In a recent report market research and analysis firm Gartner discusses its evidence that indicates that the PC market has settled to its lows; the decline has decelerated so much that the demand for PCs next year will be almost exactly the same as this year. However there’s news from Business Insider/eMarketer this weekend which suggests there is a new victim of the tablet onslaught: cable and broadcast TV.
Sony VAIO 2-in-1
Looking at some recent sales statistics for PCs, we know that desktop, notebook, and ultramobile shipments are on track for totalling 321.6 million by the end of 2013. Tablet shipments for the year are expected to reach 184.4 million. Gartner’s forecasts for 2014 see PC shipments being flat, totalling 321.4 million with tablets continuing their growth to 263.2 million by the end of next year. Those numbers show tablets growing without a negative impact on the PC market in 2014, which is interesting.
ASUS Transformer Book 2-in-1
Gartner analyst Tracy Tsai said that the PC’s decline will bottom out due to a better global economy and the impending introduction of keenly priced 2-in-1s. “The decline is at a much slower rate,” she said. “The global economy is stabilizing. Also, there will be more lower-cost, aggressively priced two-in-one (tablet with a keyboard) devices that are being launched in the second half of this year, which should help demand.”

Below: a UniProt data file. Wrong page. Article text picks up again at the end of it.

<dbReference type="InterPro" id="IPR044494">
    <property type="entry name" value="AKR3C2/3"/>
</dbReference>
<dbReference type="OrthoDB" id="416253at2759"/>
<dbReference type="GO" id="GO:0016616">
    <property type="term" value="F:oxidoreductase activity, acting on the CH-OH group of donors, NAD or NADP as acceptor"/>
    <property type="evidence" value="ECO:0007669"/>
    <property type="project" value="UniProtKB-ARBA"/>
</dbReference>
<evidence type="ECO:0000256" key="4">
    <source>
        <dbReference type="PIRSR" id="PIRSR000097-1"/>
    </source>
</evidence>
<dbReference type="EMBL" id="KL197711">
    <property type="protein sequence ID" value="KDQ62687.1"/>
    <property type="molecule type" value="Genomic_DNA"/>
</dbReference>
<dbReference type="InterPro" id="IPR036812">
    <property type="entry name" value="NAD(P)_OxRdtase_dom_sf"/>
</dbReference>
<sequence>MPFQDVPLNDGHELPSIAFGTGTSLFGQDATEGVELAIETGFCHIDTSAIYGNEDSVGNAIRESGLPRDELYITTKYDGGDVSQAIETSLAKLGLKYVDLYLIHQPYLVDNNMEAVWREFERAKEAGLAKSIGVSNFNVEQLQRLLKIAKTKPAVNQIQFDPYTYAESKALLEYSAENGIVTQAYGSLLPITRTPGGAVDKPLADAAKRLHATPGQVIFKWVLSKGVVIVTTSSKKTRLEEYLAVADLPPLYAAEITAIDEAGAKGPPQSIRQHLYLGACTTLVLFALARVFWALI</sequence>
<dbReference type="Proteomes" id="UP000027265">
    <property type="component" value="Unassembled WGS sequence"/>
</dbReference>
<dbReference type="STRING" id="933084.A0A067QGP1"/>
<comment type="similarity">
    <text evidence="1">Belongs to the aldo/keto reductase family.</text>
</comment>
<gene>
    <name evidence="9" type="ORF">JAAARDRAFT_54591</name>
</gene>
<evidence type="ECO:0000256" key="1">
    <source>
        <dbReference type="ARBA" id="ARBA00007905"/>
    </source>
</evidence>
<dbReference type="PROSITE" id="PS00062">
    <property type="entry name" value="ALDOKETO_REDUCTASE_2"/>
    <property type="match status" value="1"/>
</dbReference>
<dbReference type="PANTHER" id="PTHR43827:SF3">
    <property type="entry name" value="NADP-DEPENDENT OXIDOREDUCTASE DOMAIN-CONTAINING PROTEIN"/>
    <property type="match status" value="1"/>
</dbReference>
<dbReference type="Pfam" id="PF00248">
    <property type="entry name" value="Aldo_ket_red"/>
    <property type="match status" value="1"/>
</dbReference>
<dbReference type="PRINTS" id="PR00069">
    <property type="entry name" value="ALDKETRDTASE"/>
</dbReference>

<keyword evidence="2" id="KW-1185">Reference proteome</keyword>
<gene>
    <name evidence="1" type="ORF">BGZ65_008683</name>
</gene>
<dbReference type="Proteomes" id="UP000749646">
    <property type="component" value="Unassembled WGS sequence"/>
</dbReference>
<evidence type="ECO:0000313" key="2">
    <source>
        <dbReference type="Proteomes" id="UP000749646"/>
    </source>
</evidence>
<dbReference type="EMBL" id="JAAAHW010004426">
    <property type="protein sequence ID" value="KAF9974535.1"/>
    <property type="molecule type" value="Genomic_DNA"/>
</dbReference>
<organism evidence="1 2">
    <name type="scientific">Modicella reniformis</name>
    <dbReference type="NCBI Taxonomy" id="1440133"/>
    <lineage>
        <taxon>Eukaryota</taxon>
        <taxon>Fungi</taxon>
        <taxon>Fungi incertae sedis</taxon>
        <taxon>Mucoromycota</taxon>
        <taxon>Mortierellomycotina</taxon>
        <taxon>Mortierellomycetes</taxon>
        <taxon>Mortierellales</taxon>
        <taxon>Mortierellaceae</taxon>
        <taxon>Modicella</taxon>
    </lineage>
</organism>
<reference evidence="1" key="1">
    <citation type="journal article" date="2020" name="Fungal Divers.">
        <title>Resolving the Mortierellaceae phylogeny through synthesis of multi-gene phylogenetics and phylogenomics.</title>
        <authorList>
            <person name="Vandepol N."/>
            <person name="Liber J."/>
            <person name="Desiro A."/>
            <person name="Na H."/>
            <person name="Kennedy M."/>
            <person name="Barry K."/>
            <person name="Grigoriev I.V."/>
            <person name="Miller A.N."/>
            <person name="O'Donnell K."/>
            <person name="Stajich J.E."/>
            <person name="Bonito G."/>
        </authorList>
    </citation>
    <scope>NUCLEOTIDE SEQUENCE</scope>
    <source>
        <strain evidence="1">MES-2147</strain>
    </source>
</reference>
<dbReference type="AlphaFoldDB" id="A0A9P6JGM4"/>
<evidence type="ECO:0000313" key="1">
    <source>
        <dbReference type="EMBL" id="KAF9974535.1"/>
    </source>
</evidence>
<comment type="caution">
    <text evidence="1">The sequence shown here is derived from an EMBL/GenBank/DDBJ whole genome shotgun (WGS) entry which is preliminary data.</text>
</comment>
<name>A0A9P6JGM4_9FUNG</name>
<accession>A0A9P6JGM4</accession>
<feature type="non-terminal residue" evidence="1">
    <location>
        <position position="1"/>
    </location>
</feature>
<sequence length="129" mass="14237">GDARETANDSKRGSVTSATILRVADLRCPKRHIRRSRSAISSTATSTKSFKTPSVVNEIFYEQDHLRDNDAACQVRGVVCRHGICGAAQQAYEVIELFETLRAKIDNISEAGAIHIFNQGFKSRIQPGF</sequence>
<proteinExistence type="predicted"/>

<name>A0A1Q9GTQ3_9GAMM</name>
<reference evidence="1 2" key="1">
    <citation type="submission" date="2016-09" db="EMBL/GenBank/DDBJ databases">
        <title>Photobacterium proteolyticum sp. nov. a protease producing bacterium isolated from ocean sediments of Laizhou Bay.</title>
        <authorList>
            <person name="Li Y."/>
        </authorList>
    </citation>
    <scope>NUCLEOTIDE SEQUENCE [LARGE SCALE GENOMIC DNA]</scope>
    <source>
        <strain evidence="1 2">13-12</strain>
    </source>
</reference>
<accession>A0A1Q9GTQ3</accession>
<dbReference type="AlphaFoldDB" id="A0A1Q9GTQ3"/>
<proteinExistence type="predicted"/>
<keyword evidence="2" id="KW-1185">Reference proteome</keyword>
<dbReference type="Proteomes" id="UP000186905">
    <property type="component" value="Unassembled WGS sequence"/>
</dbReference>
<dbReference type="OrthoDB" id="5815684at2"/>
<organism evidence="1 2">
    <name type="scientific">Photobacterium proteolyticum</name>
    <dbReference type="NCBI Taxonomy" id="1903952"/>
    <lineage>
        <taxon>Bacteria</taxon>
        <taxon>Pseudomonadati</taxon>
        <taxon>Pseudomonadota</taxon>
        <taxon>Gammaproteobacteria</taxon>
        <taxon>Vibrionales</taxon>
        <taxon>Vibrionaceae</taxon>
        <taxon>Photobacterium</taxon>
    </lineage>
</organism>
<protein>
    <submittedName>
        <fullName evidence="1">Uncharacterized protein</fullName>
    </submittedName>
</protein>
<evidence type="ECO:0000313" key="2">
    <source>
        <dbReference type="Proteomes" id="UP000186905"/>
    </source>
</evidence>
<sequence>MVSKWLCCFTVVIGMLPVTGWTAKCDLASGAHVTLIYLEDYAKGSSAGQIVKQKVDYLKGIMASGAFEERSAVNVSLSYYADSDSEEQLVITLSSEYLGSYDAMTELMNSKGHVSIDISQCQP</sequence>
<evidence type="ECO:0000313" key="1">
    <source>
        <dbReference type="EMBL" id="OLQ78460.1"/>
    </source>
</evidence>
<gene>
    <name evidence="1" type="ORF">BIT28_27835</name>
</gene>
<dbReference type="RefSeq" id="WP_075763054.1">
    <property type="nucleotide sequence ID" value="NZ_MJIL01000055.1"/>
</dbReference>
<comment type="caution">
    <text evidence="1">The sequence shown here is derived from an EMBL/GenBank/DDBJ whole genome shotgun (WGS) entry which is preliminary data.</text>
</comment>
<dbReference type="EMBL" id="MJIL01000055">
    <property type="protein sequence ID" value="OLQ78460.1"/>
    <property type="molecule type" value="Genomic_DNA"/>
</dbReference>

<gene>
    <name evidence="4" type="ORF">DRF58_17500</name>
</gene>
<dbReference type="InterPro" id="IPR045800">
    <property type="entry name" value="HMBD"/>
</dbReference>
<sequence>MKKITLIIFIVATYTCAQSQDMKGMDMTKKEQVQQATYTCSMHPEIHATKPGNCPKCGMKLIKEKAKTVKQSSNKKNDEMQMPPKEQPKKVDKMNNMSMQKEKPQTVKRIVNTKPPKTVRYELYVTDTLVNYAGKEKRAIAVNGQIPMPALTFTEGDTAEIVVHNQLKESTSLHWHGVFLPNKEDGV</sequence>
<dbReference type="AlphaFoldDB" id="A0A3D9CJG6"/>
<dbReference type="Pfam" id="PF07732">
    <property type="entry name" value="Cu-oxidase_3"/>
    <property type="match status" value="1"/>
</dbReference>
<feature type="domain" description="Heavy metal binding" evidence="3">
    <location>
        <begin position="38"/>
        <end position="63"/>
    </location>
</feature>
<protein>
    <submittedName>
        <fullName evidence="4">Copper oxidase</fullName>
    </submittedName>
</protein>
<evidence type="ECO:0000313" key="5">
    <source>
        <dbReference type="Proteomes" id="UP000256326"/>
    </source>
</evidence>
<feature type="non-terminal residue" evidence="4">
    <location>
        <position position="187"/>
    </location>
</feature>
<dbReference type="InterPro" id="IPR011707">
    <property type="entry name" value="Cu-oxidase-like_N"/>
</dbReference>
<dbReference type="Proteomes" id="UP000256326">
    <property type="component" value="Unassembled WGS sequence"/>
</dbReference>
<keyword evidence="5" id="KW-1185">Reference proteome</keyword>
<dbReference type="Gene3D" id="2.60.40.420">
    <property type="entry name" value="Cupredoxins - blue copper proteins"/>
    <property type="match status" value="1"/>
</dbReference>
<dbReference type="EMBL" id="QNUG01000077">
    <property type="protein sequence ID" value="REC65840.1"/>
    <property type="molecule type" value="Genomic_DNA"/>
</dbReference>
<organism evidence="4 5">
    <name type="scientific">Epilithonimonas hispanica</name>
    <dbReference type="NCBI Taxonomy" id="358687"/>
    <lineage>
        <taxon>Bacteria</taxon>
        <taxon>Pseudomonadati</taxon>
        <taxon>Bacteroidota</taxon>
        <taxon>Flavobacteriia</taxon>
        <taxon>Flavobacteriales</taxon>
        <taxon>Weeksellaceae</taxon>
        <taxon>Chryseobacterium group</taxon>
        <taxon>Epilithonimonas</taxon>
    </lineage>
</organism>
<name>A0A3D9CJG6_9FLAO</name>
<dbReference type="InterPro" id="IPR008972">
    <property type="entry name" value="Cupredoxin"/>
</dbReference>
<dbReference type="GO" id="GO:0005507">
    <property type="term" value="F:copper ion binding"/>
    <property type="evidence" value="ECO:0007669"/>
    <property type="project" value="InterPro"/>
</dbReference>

American cable and broadcast networks heavily impacted by tablets?
Now it looks like the TV industry is falling victim to people watching streaming shows and sports events on their mobile devices, according to a report this weekend on Business Insider (BI). The site reported that it might be signs of the “death of the TV,” and quoted an analyst saying that “The pay-TV industry has reported its worst 12-month stretch ever”.
TV ratings are said to have been falling for years and plotting viewing numbers of major sporting events reflects this trend. BI also says that for the first time ever major provider cable subscribers in the US will drop below 40 million.
However the decline of cable hasn’t been reflected in boosted broadband subscription sales but mobile data and free Wi-Fi seem to be taking up the slack. With 57 cities in the US offering free Wi-Fi there’s less need for people in cities to get their own broadband.